Retro Film Review: U.S. Marshals (1998)

in #aaa2 months ago


Big commercial success of The Fugitive, 1993 film adaptation of the popular 1960s television series, led some people in Hollywood to speculate about possible sequels. First speculations revolved around new adventures of Dr. Richard Kimble, protagonist of the original. Than the more reasonable concept for the sequel came in the form of a film that wouldn't deal with another character from 1993 film, more suitable for action film franchise. That film was U.S. Marshals, 1998 action thriller directed by Stuart Baird.

Protagonist of U.S. Marshals is Samuel Gerard (played by Tommy Lee Jones), U.S. Marshal who is top expert when it comes to capturing escaped prisoners. Accused of using excessive force during his last action, he is punished with the routine task of escorting prisoners in a special plane. One of the prisoners is Mark Sheridan (played by Wesley Snipes), suspected murderer of two federal agents. During the flight someone tries to kill Sheridan which results in a plane crash and Sheridan's subsequent escape. Gerard is given the task of capturing Sheridan and Royce (played by Robert Downey Jr.), agent of Diplomatic Security Service, is brought to his team. It turns out that Sheridan used to be highly trained soldier specialised for covert activities, while his alleged victims were involved in counter-intelligence operation against double agents working for China. While the chase continues, Gerard finds information pointing to Sheridan's innocence.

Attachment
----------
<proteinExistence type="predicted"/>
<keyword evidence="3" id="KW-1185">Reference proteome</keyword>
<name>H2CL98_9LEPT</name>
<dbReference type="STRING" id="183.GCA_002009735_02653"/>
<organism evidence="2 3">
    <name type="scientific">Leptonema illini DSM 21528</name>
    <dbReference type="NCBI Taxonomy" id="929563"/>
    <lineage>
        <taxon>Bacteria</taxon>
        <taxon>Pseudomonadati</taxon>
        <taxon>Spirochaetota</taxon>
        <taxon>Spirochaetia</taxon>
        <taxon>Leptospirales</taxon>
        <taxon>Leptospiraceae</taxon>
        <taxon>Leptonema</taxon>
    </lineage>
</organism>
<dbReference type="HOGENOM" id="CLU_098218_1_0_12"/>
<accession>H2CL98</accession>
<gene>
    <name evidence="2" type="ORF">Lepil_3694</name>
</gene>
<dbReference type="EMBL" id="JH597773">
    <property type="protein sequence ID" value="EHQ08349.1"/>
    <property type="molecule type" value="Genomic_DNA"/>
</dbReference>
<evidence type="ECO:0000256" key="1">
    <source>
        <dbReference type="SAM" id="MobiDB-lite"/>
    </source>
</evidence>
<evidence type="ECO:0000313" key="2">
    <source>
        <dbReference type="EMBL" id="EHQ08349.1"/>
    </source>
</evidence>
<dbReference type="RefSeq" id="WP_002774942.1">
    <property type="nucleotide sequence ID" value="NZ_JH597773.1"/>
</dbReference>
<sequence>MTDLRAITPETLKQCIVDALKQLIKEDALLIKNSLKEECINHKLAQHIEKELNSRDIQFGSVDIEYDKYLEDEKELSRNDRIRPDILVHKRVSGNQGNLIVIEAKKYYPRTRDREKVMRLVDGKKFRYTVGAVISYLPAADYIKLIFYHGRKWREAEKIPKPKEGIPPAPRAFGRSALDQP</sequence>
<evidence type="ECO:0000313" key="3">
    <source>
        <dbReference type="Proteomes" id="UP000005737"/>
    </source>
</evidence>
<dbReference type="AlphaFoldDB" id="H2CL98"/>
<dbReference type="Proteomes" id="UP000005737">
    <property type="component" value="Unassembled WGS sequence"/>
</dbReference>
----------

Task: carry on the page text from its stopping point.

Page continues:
Although technically a spin-off rather than sequel of The Fugitive, U.S. Marshals actually tries very hard to repeat formula of the original. The problem is in the inept script by John Pogue that unsuccessfully tries to cover its derivative nature by spicing up the story with government conspiracies and international espionage. Stuart Baird, former editor whose directorial debut was more than decent action thriller Executive Decision, tries to follow suit with action scenes being more spectacular than in the original. Those scenes might indeed look more spectacular, but they are less convincing than in the original. Same goes for characters, including the protagonist. In The Fugitive Tommy Lee Jones played Gerard as true law enforcement professional; thanks to Pogue's cliched script Gerard is in this film transformed into half-crazed maverick. The original also featured ordinary protagonist whose innocence audience never doubted and with whom it could identify with; true moral alignment of Snipes' character in the sequel remains mystery, and when it is revealed, audience doesn't care much about it. Apart from cliches, including the identity of chief villain (which was rather easy to guess even for less experience viewers), U.S. Marshals had serious problem with pacing. Despite plenty of action, two hours of this film seem too long. U.S. Marshals is at times entertaining and can be watched, but even those viewers who had their expectations set below high standards of The Fugitive are going to experience disappointment.
RATING: 4/10 (+)

(Note: The text in its original form was posted in Usenet newsgroup on May 6th 2004)

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Critic: AA